What Pride Means to You: Being Transgender in Science

June is the month of Gay Pride in New York and many other states that celebrate gay pride. Historically June is the month of Gay Pride because it commemorates the 1969 Stonewall Riots, that began in the early morning of June 28, 1969.  Gay Pride has evolved in several ways over the decades, starting as Gay Day on the last day of June, close to the day the riots started, and culminating today as an entire month to celebrate the LGBTQ+ community and continue the fight for equality. In this post, I would like to highlight one of the most pivotal an influential people that fought for our rights in the Stonewall Riots, Marsha P. Johnson, a transgender woman of color.  

In our current political climate, one of the most targeted groups of people with in the LGBTQ+ community are transgender folks.  The transgender community is extremely diverse, and that is what makes it so beautiful, but within the general transgender community some groups are targeted more than others—especially trans women of color like Marsha P. Johnson. Marsha P. Johnson was not only instrumental in starting the Stonewall Riots, a catalyst for an already growing movement for gay rights, she also helped start foundations to help the most marginalized people within the LGBTQ+ communities.  It is people like Marsha who have paved the way for the degree of tolerance and existence we enjoy in our society today.

Another guiding light in the transgender community was Ben Barres, an exceptional scientific researcher who in 2013 was the first transgender person to be elected to the National Academy of Sciences.  In an unfortunate turn of events he was diagnosed with pancreatic cancer which he succumbed to at the end of December 2017.  However, his legacy as a trans advocate and an intersectional feminist lives on.  His unique experience of having been perceived as a woman in society for many decades allowed him to be a man who truly understood the impact of gender discrimination against women that exists within the scientific field.  He was very open about his transition, increasing vital trans visibility, and he also used his experience to address the treatment of women in science, and made strides to change that.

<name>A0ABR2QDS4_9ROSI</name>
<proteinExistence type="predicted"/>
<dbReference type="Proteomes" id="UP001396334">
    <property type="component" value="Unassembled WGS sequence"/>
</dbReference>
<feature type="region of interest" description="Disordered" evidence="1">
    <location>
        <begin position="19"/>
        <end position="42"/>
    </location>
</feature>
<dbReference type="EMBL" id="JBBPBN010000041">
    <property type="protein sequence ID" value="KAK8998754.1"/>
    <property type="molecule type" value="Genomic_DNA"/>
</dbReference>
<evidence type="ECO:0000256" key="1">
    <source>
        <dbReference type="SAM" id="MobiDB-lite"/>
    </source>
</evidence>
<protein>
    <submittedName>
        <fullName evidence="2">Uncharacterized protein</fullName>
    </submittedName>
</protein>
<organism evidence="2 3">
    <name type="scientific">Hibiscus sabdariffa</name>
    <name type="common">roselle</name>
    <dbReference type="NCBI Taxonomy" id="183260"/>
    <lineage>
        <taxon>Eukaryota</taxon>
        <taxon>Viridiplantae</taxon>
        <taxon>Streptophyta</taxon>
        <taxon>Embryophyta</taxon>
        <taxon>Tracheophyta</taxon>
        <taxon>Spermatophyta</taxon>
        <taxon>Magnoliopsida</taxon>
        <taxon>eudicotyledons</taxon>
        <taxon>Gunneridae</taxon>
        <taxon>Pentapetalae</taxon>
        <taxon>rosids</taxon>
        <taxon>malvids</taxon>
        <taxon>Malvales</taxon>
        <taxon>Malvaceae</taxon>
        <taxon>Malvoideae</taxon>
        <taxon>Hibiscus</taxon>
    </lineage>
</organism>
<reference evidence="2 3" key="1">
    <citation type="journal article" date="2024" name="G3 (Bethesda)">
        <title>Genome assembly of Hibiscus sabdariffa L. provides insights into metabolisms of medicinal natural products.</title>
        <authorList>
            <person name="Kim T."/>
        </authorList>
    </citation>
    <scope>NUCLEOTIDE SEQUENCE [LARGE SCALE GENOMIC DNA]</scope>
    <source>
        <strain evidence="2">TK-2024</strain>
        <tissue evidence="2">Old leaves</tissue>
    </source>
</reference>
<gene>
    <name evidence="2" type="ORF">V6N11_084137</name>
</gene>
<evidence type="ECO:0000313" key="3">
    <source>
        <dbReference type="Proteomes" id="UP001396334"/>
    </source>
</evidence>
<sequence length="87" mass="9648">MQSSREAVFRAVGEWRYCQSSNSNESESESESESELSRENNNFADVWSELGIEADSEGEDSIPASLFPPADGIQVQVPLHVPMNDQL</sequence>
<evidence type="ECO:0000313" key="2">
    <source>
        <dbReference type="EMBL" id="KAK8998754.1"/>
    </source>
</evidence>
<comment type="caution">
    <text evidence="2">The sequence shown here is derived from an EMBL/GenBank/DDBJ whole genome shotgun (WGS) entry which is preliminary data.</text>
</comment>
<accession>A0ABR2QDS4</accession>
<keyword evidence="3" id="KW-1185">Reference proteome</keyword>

Being openly transgender in science is rare and presents many of the same difficulties of being transgender in our current society.  I am proud to say that The Rockefeller University stands behind its LGBTQ+ community, not just in policy but in practice.  I have been humbled over and over again by the readiness of acceptance from my Head of Lab and entire lab. The Human Resources, Benefits, and Occupational Health departments at Rockefeller have been instrumental in easing the process of transitioning professionally.  Trust me when I say it is not a straight forwards process; it is difficult logistically, as well as emotionally.  However, so many people from Rockefeller came together and collaborated with me so that my professional transition would be as gentle and as seamless as possible.  

As a queer, transgender scientist, being able to follow a trail blazed by people like Marsha and Ben like guiding lights in the darkness, has allowed me to be the person I’ve always known myself to be.  It takes a village to make a trans man, and I will never forget the kindness and support that the Rockefeller Community has shown me along the way.  If you are in the Rockefeller Community, myself, RU PRISM, and the University are here to support you on your journey to live your authentic life as an out scientist. You are not alone in this.  

This year RU PRISM is linking up with oSTEM to march in the Manhattan Pride Parade.  I couldn’t be more thrilled to march with 60 LGBTQ+ peers and allies from Rockefeller as well as at least 15 other institutions.  This year I march for Marsha P. Johnson, Ben Barres, and most importantly The Rockefeller University.

Tom Wiley

Lab Coordinator

Laboratory of Genome Maintenance

Happy Pride 2018!